Lysosomes are membrane-bound organelles found in nearly all animal cells that were discovered and named by Nobel laureate Dr. Christian de Duve. Lysosomes are spherical vesicles which contain hydrolytic enzymes that can break down virtually all biomolecules (e.g., peptides, nucleic acids, carbohydrates, and lipids). The size of lysosomes varies from 0.1 μm to 1.2 μm. Within the lysosome, an acidic pH of 4.5 - 5.0 is maintained, which is optimal for the activity of the hydrolytic enzymes. The lysosome maintains its pH differential by pumping in protons (H+ ions) from the cytosol across the membrane via proton pumps and chloride ion channels. Vacuolar H+-ATPases are responsible for transport of protons, while the counter transport of chloride ions is performed by ClC-7 Cl−/H+ antiporter. In this way a steady acidic environment is maintained. Lysosomes are known to contain more than 60 different enzymes. The diversity of versatile hydrolytic enzymes is maintained through the importation of enzymes from the Golgi apparatus in small vesicles. The enzymes possess specificity for different substrates; for example, cathepsins are the major class of hydrolytic enzymes, while lysosomal alpha-glucosidase (GAA) is responsible for carbohydrates, and ACP2 is necessary to release phosphate groups of phospholipids. Enzymes of the lysosomes are synthesized in the rough endoplasmic reticulum. Enzymes destined for a lysosome are specifically tagged with the molecule mannose 6-phosphate, so that they are properly sorted into acidified vesicles. The lysosomal membrane protects the cytosol from the degradative enzymes within the lysosome. The cell is additionally protected from any lysosomal acid hydrolases that drain into the cytosol, as these enzymes are pH-sensitive and do not function well or at all in the alkaline environment of the cytosol. This ensures that cytosolic molecules and organelles are not destroyed in case there is leakage of the hydrolytic enzymes from the lysosome.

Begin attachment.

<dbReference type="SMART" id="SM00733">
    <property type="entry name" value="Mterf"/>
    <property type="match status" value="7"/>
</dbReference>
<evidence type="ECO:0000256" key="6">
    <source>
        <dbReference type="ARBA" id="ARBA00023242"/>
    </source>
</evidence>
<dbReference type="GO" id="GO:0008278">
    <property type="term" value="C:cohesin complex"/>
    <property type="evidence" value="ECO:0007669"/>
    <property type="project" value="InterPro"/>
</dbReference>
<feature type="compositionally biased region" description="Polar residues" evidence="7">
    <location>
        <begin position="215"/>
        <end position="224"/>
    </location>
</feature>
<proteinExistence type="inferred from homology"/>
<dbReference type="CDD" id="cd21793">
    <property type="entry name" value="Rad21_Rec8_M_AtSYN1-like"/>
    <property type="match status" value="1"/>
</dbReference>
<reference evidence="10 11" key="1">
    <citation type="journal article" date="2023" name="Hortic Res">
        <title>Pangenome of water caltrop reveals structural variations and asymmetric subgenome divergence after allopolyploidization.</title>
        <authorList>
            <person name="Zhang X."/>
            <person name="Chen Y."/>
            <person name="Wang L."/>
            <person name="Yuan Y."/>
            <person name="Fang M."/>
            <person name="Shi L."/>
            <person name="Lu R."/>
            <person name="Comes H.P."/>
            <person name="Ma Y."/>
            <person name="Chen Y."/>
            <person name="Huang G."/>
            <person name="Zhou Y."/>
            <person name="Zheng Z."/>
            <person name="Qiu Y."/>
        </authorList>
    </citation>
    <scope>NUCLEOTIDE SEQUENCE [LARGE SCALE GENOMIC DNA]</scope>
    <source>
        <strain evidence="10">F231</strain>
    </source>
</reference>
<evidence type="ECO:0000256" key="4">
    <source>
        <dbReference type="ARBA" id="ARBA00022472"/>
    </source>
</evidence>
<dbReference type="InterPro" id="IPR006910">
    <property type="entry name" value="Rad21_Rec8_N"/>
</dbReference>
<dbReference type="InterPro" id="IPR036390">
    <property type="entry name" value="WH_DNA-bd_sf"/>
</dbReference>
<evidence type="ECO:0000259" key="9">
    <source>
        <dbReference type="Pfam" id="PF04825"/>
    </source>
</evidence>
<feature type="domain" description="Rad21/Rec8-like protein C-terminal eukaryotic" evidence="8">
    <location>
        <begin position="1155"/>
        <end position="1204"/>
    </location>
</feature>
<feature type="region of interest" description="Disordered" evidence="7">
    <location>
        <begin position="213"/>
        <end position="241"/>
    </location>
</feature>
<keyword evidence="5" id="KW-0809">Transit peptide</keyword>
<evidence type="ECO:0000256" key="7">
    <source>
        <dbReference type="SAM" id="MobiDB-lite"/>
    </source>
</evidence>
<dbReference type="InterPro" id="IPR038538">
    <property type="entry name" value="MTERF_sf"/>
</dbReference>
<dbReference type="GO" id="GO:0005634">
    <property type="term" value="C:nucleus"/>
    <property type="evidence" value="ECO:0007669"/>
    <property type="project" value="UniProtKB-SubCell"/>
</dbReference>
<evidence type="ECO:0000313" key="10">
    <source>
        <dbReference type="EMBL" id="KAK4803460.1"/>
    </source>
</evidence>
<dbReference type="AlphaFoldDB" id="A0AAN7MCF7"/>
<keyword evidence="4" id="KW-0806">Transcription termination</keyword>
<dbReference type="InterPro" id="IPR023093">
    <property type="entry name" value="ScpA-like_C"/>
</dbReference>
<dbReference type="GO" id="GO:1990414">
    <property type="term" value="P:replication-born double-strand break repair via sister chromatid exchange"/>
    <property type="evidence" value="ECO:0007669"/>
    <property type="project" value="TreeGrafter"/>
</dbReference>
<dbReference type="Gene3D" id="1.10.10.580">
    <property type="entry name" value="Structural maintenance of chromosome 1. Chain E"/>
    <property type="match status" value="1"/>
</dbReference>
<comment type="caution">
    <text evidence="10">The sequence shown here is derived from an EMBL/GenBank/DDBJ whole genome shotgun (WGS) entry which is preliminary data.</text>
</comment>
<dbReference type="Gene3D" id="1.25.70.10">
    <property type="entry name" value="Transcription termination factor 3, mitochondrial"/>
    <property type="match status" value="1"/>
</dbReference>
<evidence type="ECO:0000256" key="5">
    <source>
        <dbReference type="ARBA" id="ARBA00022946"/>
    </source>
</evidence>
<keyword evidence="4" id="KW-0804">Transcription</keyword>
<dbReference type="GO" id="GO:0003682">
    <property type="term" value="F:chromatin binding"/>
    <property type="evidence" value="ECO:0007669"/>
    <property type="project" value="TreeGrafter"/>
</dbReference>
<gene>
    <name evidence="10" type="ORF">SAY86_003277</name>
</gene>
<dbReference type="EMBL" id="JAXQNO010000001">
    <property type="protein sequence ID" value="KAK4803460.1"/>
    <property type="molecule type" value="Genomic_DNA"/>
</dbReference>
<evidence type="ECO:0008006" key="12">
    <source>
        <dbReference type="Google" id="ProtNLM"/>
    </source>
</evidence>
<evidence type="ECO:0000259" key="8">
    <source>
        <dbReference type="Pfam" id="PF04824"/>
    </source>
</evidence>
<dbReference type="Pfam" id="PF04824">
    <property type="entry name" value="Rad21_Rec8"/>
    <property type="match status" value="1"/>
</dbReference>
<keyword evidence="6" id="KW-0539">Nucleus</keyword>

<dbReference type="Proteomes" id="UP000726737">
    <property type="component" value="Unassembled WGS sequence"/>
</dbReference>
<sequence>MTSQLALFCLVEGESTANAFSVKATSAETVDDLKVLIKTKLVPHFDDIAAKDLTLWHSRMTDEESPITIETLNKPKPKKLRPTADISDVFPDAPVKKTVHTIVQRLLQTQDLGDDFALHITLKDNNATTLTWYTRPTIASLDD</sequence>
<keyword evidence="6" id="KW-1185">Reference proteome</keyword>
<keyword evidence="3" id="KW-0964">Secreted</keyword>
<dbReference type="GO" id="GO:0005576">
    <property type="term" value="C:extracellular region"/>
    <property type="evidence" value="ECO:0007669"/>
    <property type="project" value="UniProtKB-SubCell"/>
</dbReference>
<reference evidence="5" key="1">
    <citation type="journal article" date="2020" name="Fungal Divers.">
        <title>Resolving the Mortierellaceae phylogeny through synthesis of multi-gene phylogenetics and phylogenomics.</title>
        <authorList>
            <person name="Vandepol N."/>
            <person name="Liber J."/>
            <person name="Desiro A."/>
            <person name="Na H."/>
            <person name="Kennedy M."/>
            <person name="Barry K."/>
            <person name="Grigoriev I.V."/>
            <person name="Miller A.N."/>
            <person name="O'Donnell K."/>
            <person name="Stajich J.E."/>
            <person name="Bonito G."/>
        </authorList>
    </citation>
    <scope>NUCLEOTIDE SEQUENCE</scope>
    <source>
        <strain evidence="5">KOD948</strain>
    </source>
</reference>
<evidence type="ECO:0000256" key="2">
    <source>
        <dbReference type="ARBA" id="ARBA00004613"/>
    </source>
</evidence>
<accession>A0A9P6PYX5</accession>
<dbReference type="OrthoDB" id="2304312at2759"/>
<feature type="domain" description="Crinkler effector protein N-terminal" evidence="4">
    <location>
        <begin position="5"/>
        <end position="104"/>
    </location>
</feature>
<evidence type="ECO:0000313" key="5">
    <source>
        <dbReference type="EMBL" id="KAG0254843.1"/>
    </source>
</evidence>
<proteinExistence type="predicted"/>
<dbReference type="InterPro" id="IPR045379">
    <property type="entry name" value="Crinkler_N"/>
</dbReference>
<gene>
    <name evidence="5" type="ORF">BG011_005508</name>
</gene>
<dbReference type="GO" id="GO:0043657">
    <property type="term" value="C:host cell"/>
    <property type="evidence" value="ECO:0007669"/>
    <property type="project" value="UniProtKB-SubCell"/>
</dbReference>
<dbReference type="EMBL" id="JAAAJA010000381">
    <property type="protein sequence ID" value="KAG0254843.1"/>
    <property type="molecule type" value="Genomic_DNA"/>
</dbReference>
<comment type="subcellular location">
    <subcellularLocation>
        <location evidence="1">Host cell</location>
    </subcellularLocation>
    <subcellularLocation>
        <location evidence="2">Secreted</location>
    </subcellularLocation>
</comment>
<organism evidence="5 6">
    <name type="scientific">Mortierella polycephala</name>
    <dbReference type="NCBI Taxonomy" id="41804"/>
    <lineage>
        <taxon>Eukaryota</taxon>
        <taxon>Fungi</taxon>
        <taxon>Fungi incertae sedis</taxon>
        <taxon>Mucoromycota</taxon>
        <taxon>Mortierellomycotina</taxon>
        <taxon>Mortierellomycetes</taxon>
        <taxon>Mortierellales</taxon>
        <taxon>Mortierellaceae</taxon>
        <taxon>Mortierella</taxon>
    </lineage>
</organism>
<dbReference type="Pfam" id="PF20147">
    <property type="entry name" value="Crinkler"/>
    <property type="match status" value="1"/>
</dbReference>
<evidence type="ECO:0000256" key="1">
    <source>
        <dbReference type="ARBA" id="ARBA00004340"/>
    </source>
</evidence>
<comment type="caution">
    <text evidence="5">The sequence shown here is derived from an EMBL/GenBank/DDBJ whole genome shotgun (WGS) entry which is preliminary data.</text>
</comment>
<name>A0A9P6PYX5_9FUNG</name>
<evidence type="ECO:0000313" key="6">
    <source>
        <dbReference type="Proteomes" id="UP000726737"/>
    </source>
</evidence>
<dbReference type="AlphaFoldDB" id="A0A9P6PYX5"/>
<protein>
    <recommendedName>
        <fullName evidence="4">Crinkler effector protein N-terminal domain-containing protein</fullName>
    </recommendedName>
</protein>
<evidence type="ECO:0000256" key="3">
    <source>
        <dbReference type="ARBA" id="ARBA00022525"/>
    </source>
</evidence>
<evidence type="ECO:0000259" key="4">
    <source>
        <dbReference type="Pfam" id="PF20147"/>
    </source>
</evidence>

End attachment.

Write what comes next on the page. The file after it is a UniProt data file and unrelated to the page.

Besides biomolecular degradation, lysosomes are involved in various cell processes, including secretion, plasma membrane repair, cell signaling, and energy metabolism. The lysosomes also act as the waste disposal system of the cell by digesting unwanted materials in the cytoplasm, both from outside of the cell and from within the cell. Material from the outside of the cell enters through endocytosis, while material from the inside of the cell is digested through autophagy. In addition to being able to break down biomolecules, lysosomes are capable of fusing with other organelles and digesting large structures or cellular debris. For example, through cooperation with phagosomes, they engage in autophagy, clearing out damaged structures. Similarly, they are able to break-down virus particles or bacteria in the phagocytosis of macrophages.
Live human fibroblast cells stained with 1 µM SiR700-lysosome (red) and Hoechst (blue) for 1 h at 37°C and imaged by widefield microscopy.
Synthesis of lysosomal enzymes is controlled by nuclear genes. Mutations in the genes for these enzymes are responsible for more than 30 different human genetic diseases, which are collectively known as lysosomal storage diseases (LSDs). These diseases result from an accumulation of specific substrates, due to the inability to break them down. There is no direct medical treatment to cure LSDs. The most common LSD is Gaucher's disease, which is due to deficiency of the enzyme glucocerebrosidase. Consequently, the enzyme substrate, the fatty acid glucosylceramide accumulates, particularly in white blood cells, which in turn affects spleen, liver, kidneys, lungs, brain and bone marrow. The disease is characterized by bruises, fatigue, anaemia, low blood platelets, osteoporosis, and enlargement of the liver and spleen. These genetic defects are related to several neurodegenerative disorders, cancer, cardiovascular diseases, and ageing-related diseases.